Challenge #10 ~ “A dual-timeline novel.”
★ ★ ★ ★ ★
My opinion in 3 sentences:
Station Eleven is a post-societal collapse novel, but tells the tale from a more mature perspective than I was expecting – it’s definitely a YA novel, but I’d say it was less MG/YA and more YA/NA (which makes a change from the usual post-apocalyptic novels I’ve read). In no way is this a bad thing, however, as it adds a level of haunting reality to the plotline, really hammering home the idea that this could happen at any time. Plus, the writing style, characterisation and plotline are on point throughout, so it’s not at all hard to read.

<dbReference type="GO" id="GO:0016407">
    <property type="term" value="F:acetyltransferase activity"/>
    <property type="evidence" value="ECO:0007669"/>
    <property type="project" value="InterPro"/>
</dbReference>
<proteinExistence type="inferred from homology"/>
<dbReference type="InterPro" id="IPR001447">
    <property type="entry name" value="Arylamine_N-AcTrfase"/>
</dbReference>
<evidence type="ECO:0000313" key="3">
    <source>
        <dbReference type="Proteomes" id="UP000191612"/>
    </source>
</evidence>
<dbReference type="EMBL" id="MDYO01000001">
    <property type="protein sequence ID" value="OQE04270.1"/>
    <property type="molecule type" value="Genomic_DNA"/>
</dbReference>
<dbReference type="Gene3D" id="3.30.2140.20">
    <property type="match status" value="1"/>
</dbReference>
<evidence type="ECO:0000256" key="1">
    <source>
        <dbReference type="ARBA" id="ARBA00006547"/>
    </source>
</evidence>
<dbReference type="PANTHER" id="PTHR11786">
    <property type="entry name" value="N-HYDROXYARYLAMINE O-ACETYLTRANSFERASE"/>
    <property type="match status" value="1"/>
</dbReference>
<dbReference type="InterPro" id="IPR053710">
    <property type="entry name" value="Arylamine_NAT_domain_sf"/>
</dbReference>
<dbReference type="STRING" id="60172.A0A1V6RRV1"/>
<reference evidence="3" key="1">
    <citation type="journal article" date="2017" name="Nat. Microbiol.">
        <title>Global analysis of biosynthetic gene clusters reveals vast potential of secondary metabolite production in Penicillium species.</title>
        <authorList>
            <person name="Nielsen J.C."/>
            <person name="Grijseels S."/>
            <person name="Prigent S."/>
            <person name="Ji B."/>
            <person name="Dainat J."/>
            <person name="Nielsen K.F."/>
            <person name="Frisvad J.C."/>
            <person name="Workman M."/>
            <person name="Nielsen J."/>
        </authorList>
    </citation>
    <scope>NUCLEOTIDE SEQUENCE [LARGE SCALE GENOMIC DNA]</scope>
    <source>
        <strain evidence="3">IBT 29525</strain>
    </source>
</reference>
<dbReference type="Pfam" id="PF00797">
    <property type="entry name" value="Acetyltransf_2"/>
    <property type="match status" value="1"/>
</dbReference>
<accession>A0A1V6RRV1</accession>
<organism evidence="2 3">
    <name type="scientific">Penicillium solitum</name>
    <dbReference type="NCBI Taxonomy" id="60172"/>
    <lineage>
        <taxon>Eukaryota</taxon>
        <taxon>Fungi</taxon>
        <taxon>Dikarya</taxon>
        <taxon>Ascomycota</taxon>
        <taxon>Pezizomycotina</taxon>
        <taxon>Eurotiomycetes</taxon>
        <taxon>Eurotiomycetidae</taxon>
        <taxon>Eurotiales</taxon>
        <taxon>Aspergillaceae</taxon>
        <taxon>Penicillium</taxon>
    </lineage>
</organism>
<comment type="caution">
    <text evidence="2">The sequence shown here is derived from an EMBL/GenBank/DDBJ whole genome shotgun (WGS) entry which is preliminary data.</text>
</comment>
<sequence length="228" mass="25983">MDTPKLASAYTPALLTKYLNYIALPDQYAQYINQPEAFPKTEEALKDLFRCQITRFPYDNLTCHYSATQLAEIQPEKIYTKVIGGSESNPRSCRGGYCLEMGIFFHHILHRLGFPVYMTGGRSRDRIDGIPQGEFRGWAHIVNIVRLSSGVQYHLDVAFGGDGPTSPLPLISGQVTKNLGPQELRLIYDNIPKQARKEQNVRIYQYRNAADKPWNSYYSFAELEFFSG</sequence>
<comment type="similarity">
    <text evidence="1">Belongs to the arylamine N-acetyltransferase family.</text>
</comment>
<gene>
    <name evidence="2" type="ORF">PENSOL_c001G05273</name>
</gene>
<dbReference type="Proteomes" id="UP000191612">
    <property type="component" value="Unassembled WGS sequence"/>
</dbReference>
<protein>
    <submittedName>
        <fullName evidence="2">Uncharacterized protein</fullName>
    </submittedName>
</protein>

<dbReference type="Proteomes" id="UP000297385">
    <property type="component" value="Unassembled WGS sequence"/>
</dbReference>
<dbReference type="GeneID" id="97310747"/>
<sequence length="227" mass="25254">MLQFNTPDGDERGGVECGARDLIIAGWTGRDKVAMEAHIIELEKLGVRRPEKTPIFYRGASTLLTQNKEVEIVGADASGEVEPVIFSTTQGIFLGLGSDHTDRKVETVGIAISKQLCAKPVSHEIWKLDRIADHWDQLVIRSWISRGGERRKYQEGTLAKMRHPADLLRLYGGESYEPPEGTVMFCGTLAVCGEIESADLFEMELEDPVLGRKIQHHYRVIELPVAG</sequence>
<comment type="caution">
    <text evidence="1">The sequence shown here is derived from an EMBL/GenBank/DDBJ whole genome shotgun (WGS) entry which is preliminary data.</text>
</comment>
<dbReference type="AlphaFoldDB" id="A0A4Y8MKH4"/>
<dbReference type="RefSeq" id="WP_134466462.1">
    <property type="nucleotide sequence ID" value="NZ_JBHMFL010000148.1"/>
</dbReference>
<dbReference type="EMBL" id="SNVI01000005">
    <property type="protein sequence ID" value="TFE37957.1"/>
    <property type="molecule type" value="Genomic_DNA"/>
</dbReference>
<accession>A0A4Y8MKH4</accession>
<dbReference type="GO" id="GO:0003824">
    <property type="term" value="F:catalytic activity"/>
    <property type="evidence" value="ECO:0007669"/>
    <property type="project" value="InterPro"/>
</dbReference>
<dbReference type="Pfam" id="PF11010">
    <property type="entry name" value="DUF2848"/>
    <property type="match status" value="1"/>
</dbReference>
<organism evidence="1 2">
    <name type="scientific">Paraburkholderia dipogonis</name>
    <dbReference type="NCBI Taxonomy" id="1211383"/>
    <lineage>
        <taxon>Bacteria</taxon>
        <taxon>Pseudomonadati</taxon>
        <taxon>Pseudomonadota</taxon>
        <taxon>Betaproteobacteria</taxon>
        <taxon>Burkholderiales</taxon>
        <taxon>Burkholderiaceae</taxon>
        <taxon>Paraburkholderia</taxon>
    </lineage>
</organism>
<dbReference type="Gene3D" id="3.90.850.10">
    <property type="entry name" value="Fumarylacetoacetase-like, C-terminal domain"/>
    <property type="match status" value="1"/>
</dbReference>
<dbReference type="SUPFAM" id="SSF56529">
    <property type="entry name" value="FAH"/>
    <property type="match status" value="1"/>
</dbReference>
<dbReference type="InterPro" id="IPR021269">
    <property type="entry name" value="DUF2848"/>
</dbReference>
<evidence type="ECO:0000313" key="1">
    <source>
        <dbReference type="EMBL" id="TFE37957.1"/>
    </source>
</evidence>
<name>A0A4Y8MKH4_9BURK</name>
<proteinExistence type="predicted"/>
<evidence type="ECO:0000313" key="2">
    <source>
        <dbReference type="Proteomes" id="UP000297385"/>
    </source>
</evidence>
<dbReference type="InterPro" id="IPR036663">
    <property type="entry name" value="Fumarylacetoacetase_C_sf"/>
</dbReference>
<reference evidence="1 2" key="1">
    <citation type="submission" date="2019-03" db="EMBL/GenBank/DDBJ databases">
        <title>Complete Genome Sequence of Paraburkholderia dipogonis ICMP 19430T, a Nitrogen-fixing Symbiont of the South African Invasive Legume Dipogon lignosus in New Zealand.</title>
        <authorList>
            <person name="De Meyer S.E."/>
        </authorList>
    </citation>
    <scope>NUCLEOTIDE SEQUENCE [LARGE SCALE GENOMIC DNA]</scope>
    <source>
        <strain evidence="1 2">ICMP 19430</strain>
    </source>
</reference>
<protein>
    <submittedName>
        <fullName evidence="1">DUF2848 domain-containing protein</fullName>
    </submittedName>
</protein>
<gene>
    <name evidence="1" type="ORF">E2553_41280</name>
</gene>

(Without spoiling anything) the best bit:
The moment when you discover who the prophet is. As with many of the characters, you’ve seen snippets of their life before and their post-collapse backstories, and all of a sudden the sad truth hits you.
A warning for the book:
At first, the opening chapters can seem to have nothing to do with the plot and introduce a whole suite of characters, but all will be revealed as the novel progresses. In fact, towards the end, there is a reflection back to these scenes, and you discover what happened to even the minor characters from King Lear.
Recommended for fans of:
- Life As We Knew It by Susan Beth Pfeffer
- Gemina by Amie Kaufman & Jay Kristoff
- No Parking at the End Times by Bryan Bliss